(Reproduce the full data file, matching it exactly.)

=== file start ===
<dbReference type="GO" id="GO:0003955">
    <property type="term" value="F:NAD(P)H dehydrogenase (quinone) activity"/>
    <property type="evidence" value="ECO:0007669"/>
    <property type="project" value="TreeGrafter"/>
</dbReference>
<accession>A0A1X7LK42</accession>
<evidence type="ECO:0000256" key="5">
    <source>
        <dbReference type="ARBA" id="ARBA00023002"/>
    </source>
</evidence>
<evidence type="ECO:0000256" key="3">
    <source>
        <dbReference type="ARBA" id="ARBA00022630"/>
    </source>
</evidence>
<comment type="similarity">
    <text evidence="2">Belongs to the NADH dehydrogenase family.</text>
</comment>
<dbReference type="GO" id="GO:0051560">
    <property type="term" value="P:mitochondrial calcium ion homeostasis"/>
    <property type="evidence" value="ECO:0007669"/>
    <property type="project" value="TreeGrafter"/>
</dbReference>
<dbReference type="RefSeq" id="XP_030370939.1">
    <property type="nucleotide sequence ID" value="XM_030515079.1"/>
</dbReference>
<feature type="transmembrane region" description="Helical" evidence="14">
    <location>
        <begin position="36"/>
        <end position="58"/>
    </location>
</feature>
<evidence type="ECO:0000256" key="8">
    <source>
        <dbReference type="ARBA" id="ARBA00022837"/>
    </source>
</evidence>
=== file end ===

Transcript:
<dbReference type="GO" id="GO:0003955">
    <property type="term" value="F:NAD(P)H dehydrogenase (quinone) activity"/>
    <property type="evidence" value="ECO:0007669"/>
    <property type="project" value="TreeGrafter"/>
</dbReference>
<accession>A0A1X7LK42</accession>
<evidence type="ECO:0000256" key="5">
    <source>
        <dbReference type="ARBA" id="ARBA00023002"/>
    </source>
</evidence>
<evidence type="ECO:0000256" key="3">
    <source>
        <dbReference type="ARBA" id="ARBA00022630"/>
    </source>
</evidence>
<comment type="similarity">
    <text evidence="2">Belongs to the NADH dehydrogenase family.</text>
</comment>
<dbReference type="GO" id="GO:0051560">
    <property type="term" value="P:mitochondrial calcium ion homeostasis"/>
    <property type="evidence" value="ECO:0007669"/>
    <property type="project" value="TreeGrafter"/>
</dbReference>
<dbReference type="RefSeq" id="XP_030370939.1">
    <property type="nucleotide sequence ID" value="XM_030515079.1"/>
</dbReference>
<feature type="transmembrane region" description="Helical" evidence="14">
    <location>
        <begin position="36"/>
        <end position="58"/>
    </location>
</feature>
<evidence type="ECO:0000256" key="8">
    <source>
        <dbReference type="ARBA" id="ARBA00022837"/>
    </source>
</evidence>